They act as water sources and purifiers. These species use wetlands to feed and have babies. Just as bad jungles became good rainforests, so bad swamps and mires have become good wetlands. But in the ecological world, draining swamps is a really bad idea. Says FWS's Perry, "The local people have come up with all these zoning ordinances and regulations to stop people from filling in their wetlands, and the federal government now issues a general permit that allows them to do it.
Ryan Wiseman. They also provide habitats for wildlife. Why wetlands are so important Donald Trump has claimed that he wants to "drain the swamp" in Washington. Wetlands serve an important function as “recycling stations” of sorts, collecting organic litter in the form of dead plant matter and animal waste and reducing it to usable nutrients again. Hong Kong’s vast Mai Po Marshes are a prime example of the importance of wetlands and why if we as a global network ignore the threat to our wetlands we will continue to lose the many bird and fish species that rely on these biomes for their homes. For example, herons nest in large old trees, but need shallow areas in order to wade for fish and aquatic life.
The bad news is that the Army Corps of Engineers' relaxed approach to wetlands development could undermine such efforts. They protect our shores. One of the reasons why it is said that wetlands offer a buffer to flooding is due to the fact that water that gathers in wetland areas slows down to a much slower velocity than it would otherwise have, allowing wetlands to be able to store, in some instances, up to 60 days of floodwaters – that would have done a lot to help protect New Orleans.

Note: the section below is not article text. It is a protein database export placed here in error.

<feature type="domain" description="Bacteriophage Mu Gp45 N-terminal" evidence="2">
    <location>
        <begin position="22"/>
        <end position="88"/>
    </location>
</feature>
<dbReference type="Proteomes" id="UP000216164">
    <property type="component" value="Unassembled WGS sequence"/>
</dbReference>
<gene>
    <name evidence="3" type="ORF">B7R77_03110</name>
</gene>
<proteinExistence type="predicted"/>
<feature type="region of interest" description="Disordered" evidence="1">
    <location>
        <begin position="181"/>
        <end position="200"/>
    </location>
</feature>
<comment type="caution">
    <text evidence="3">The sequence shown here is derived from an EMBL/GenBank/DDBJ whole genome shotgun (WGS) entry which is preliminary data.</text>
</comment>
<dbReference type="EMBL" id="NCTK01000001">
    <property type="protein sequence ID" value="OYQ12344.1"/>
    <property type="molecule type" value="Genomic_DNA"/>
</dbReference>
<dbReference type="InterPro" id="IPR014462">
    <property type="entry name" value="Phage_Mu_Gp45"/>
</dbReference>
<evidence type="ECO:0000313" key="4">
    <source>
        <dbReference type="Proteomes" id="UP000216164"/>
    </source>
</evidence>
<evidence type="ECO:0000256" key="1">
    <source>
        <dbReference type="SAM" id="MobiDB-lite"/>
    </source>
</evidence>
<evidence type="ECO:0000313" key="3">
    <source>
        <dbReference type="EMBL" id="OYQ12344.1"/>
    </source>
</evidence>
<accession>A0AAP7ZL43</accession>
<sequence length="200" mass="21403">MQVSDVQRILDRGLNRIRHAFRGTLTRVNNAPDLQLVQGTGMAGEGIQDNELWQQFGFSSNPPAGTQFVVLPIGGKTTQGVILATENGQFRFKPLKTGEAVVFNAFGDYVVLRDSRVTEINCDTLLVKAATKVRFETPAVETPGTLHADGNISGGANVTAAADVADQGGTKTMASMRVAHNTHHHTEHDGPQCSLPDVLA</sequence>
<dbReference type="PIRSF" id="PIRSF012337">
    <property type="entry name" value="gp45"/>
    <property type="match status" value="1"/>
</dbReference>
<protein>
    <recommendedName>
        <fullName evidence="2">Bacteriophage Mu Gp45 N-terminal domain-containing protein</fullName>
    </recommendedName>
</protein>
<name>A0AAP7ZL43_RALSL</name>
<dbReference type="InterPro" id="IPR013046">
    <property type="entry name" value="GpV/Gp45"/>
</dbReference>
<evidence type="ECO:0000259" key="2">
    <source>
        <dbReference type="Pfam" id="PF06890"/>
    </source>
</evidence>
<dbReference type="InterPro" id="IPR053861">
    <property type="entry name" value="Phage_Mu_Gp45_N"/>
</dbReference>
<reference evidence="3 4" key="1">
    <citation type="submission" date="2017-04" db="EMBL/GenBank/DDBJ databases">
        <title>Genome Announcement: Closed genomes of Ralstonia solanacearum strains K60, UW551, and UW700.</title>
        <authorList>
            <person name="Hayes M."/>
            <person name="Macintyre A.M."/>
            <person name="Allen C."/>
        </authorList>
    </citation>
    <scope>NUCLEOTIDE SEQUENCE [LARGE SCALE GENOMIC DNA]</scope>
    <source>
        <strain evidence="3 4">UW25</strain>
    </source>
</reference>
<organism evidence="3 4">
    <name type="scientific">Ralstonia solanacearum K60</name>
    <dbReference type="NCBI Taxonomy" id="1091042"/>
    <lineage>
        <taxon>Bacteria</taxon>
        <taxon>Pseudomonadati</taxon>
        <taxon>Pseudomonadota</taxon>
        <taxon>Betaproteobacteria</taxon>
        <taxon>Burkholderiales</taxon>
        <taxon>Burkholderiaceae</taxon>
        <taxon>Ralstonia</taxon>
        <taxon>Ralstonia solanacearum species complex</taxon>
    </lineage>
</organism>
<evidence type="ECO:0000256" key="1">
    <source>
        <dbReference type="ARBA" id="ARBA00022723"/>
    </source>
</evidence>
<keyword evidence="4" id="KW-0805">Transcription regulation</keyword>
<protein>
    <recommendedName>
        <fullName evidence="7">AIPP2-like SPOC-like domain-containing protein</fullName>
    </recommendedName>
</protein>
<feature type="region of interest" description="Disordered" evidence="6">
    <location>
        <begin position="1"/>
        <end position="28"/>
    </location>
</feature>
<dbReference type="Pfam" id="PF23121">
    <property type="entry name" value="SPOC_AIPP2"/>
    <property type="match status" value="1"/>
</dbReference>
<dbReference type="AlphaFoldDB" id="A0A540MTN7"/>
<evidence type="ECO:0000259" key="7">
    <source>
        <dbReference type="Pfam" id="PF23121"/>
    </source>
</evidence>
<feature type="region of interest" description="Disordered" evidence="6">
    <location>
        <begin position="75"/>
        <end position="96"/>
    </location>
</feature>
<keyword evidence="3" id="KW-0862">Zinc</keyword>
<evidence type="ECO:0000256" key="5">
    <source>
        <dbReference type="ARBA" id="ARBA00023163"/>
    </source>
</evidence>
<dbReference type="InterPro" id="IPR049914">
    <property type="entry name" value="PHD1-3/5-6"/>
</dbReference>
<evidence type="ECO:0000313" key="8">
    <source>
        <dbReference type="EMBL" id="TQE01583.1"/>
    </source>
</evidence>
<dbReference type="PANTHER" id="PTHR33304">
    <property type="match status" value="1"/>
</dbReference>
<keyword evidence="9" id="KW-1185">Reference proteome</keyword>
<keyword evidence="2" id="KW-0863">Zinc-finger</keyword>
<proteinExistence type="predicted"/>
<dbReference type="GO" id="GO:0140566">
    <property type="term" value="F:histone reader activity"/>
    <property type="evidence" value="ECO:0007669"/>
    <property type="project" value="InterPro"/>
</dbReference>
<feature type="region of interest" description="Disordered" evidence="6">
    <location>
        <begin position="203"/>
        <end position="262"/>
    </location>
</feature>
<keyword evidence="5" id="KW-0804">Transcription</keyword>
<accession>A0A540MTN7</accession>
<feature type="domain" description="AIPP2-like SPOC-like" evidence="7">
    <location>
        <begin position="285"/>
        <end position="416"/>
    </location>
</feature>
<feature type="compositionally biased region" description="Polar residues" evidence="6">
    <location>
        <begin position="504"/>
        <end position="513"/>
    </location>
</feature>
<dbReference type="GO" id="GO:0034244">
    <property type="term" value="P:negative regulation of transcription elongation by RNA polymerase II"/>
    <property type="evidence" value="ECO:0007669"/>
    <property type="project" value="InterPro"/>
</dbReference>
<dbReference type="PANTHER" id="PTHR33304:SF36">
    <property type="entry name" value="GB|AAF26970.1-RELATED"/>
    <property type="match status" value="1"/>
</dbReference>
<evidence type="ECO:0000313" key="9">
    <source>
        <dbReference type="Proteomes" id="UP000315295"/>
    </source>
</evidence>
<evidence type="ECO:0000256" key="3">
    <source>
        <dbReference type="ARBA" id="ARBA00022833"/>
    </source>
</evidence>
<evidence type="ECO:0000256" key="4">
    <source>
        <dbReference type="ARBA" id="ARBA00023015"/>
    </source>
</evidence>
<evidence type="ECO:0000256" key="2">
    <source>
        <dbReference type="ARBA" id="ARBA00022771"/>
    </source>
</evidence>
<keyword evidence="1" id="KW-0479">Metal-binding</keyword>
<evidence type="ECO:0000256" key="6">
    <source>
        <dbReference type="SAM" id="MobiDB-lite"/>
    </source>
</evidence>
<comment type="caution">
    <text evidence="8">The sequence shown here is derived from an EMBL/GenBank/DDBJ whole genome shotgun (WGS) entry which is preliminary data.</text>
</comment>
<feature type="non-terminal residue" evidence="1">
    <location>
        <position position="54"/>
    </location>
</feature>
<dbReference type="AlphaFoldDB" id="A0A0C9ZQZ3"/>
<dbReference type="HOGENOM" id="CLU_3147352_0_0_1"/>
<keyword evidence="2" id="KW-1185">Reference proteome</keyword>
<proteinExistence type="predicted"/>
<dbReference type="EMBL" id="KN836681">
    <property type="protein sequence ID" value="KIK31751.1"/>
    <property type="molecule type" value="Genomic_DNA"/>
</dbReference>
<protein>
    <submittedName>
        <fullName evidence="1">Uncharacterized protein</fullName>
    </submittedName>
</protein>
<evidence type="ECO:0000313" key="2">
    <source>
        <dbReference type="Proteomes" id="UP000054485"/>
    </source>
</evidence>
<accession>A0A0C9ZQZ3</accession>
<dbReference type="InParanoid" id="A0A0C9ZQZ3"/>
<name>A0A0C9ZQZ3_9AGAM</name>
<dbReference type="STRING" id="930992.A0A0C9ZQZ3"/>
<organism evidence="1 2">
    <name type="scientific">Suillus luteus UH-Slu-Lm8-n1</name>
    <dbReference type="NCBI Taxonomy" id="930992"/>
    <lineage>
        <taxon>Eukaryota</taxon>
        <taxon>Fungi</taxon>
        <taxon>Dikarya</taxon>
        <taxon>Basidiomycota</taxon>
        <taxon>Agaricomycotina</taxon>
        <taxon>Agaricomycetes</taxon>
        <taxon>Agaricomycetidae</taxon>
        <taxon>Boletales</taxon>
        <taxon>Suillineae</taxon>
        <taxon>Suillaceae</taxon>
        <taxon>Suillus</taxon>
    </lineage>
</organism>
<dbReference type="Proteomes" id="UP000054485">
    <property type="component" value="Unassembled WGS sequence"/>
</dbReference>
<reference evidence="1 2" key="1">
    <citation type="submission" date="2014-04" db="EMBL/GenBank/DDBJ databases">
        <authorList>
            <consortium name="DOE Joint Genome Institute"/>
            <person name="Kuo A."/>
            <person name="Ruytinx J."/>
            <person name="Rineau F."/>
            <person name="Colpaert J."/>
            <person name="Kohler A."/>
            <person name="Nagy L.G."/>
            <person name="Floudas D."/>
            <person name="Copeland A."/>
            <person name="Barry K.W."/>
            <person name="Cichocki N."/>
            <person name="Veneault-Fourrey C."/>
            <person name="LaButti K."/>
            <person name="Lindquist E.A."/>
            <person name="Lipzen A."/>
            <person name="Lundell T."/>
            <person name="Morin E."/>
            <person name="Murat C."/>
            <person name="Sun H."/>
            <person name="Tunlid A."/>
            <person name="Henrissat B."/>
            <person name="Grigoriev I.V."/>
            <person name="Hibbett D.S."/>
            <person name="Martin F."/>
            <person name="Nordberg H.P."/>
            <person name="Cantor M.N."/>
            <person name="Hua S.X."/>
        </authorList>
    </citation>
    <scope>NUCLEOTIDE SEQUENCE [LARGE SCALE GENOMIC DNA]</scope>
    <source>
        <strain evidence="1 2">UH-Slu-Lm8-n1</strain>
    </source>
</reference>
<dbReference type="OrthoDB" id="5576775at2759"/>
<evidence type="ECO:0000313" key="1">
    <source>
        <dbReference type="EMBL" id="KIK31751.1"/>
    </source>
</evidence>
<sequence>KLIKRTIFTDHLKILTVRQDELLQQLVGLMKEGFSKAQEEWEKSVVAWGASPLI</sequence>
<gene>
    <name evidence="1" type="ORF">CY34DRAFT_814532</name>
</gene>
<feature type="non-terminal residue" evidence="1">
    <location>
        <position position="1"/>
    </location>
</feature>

Why Wetlands Matter Home » Wetlands » Why Wetlands Matter. Reinventing wetlands for the modern world Smart farmers don’t destroy wetlands; they maintain and use them. Help stop flooding in the areas surrounding the wetland, as they act like a giant sponge and soak up all the water. BLOOMP . Although modern legislation has greatly slowed wetland loss, the U.S. continues to lose almost 60,000 acres per year. Like all water, wetland water has a pH measurement. Can take the bad chemicals out of our water, making water safer for us to drink. Wetlands are large expanses of land with a high percentage of water or wet areas, like marshes and swamps. They are rich in nature and vital to human life. Why wetlands are important Wetlands perform many functions and are vital for environmental, economic, social and cultural reasons. Sadly, wetlands are threatened by many human activities. Wetlands help to counter balance the human effect on rivers by rejuvenating them and surrounding ecosystems. They are the planet’s greatest natural carbon stores. Why do we need wetlands? Threats to wetlands. They are extremely important for the health of the environment, because they purify rain and waste water before it enters larger rivers, lakes and oceans. The threats to wetlands continue as many of the wetlands are still being drained, destroyed and replaced with agricultural fields, commercial and residential urban developments. Wetlands are important for a number of reasons. In the case of coastal wetlands, many are still cleared for aquaculture (fish and shrimp ponds). Many animals that live in other habitats use wetlands for migration or reproduction. You can tell how our views have changed by the name. Since colonial times, over half of the wetlands in the lower 48 states have been lost due to development, agriculture and silviculture, including 20% of Maine's wetlands. Wetlands are important because they: Are the home to many species of plants and animals, such as fish and frogs. Help stop flooding in the areas surrounding the wetland, as they act like a giant sponge and soak up all the water. Yet it's not all bad news. Wetlands are important because they: Are the home to many species of plants and animals, such as fish and frogs. Can take the bad chemicals out of our water, making water safer for us to drink. The destruction of wetlands also negatively impacts the lives of millions of humans that depend on the ecosystem …